Most volumes in analysis plunge students into a challenging new mathematical environment, replete with axioms, powerful abstractions, and an overriding emphasis on formal proofs. This can lead even students with a solid mathematical aptitude to often feel bewildered and discouraged by the theoretical treatment. Avoiding unnecessary abstractions to provide an accessible presentation of the material, A Concrete Introduction to Real Analysis supplies the crucial transition from a calculations-focused treatment of mathematics to a proof-centered approach. Drawing from the history of mathematics and practical applications, this volume uses problems emerging from calculus to introduce themes of estimation, approximation, and convergence. The book covers discrete calculus, selected area computations, Taylor's theorem, infinite sequences and series, limits, continuity and differentiability of functions, the Riemann integral, and much more. It contains a large collection of examples and exercises, ranging from simple problems that allow students to check their understanding of the concepts to challenging problems that develop new material.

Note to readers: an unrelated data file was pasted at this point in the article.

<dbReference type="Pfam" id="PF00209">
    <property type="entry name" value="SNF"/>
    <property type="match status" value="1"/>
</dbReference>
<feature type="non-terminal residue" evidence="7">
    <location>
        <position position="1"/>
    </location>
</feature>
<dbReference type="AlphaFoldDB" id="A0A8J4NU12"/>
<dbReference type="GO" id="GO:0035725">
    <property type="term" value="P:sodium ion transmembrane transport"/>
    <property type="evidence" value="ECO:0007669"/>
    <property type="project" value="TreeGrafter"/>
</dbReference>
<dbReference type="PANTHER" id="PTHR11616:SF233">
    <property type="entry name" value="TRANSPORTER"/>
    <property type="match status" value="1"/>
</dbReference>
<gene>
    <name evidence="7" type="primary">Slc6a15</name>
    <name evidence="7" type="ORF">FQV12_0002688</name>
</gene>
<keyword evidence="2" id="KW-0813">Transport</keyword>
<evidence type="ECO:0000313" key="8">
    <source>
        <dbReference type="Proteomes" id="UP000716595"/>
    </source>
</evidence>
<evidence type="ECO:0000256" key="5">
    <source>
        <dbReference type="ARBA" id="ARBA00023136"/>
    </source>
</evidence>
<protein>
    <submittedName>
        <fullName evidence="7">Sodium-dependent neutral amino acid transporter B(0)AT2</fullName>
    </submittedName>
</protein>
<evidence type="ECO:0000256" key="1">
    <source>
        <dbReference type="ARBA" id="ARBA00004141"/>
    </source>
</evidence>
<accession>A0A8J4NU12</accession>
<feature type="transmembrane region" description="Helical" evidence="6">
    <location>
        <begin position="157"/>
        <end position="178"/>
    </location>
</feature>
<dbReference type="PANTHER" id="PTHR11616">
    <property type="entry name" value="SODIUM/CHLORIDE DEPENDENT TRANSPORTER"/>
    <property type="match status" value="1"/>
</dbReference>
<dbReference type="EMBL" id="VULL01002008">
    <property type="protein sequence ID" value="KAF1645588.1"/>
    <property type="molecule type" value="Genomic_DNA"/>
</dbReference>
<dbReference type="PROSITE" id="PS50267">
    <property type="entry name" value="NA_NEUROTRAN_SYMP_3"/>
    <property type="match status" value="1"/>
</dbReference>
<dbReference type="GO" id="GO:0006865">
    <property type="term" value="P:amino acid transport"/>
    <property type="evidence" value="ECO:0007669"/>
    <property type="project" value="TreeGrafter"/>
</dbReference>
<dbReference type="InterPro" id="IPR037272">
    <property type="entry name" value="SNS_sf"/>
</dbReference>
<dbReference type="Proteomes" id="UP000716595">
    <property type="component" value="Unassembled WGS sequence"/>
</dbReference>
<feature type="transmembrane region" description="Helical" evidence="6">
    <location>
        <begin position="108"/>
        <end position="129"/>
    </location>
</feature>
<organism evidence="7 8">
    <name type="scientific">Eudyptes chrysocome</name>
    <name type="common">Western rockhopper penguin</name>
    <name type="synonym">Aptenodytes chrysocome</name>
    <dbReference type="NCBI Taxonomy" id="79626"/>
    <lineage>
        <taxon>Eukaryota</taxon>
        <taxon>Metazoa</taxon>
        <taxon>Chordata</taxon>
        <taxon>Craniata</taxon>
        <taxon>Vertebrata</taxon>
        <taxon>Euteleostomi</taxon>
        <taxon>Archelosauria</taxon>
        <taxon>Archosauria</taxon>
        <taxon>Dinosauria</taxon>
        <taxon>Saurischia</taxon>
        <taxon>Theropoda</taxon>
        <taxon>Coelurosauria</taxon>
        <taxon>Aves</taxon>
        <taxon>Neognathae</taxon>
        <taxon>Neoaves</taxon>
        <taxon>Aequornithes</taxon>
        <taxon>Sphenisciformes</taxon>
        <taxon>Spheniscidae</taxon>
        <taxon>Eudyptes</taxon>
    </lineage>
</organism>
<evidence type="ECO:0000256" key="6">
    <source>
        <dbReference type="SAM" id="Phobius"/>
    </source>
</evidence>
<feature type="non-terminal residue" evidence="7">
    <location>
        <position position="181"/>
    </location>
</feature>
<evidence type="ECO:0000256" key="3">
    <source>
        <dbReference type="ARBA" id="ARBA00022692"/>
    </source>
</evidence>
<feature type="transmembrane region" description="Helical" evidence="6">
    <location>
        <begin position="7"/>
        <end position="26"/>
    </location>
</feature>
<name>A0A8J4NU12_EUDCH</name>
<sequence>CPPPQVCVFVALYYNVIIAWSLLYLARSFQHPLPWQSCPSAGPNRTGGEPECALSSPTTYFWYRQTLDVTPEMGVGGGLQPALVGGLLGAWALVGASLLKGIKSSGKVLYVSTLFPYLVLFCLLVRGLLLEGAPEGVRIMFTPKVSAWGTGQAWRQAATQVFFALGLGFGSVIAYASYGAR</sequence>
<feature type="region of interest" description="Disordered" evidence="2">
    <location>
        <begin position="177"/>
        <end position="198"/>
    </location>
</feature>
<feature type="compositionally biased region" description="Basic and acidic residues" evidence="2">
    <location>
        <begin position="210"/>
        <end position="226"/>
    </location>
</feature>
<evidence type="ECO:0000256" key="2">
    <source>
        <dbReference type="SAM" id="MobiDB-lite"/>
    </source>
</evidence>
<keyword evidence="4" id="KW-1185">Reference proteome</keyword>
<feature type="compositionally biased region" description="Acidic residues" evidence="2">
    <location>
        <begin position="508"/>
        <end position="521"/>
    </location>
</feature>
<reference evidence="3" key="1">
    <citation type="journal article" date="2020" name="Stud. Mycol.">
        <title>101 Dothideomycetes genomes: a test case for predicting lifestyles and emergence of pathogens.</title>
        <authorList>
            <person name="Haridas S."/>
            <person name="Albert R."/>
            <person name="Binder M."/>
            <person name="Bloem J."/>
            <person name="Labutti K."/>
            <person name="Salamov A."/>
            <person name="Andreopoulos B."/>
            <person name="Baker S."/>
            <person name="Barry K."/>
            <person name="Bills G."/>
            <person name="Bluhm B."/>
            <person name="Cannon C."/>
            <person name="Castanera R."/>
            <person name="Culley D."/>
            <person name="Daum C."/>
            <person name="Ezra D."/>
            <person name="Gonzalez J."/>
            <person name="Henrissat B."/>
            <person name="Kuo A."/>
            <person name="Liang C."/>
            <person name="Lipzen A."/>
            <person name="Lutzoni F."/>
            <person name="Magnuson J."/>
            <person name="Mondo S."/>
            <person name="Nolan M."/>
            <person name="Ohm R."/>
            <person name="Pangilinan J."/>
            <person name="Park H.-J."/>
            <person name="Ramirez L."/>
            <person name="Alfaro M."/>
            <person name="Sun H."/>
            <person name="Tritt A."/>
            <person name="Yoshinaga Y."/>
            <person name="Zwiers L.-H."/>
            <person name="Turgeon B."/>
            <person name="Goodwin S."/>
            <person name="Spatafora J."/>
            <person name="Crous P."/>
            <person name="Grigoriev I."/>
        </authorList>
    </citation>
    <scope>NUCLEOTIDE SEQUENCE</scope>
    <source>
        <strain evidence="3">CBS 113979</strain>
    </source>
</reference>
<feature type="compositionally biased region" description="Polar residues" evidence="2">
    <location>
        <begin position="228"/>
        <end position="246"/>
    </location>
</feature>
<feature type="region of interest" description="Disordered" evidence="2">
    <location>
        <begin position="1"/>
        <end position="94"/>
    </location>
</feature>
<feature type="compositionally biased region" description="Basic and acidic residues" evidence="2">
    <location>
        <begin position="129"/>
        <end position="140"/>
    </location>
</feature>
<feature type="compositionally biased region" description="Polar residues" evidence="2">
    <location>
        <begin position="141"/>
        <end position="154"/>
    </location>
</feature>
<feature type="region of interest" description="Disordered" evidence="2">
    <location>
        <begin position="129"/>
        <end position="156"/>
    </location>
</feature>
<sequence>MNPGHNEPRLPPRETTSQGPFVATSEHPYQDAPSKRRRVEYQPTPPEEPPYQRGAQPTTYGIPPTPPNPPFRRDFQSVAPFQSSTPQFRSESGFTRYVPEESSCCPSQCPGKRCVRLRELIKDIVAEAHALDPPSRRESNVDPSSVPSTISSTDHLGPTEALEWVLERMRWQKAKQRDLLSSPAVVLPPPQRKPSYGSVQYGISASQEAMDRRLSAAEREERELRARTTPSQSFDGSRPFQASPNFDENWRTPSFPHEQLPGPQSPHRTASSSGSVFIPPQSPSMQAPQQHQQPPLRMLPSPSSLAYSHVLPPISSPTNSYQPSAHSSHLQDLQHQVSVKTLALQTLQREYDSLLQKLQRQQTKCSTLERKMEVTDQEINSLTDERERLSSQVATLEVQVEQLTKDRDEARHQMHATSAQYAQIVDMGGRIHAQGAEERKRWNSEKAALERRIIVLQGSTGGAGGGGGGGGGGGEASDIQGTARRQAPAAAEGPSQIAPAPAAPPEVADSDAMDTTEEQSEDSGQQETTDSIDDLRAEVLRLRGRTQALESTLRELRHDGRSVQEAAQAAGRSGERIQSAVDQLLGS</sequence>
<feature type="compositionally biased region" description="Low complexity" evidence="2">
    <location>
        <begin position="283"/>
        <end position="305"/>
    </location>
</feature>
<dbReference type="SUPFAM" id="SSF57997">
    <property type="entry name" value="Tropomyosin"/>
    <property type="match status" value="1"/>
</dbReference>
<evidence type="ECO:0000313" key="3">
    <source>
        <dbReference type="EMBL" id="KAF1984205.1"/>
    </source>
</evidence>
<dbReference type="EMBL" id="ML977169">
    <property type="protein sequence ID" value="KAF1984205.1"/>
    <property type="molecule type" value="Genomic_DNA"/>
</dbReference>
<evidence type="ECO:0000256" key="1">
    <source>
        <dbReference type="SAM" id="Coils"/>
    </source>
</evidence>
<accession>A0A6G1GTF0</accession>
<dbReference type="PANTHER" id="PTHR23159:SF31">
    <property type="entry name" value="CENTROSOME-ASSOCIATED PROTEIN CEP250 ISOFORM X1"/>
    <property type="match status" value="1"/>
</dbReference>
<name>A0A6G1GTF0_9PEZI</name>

Providing a solid foundation in analysis, A Concrete Introduction to Real Analysis demonstrates that the mathematical treatments described in the text will be valuable both for students planning to study more analysis and for those who are less inclined to take another analysis class.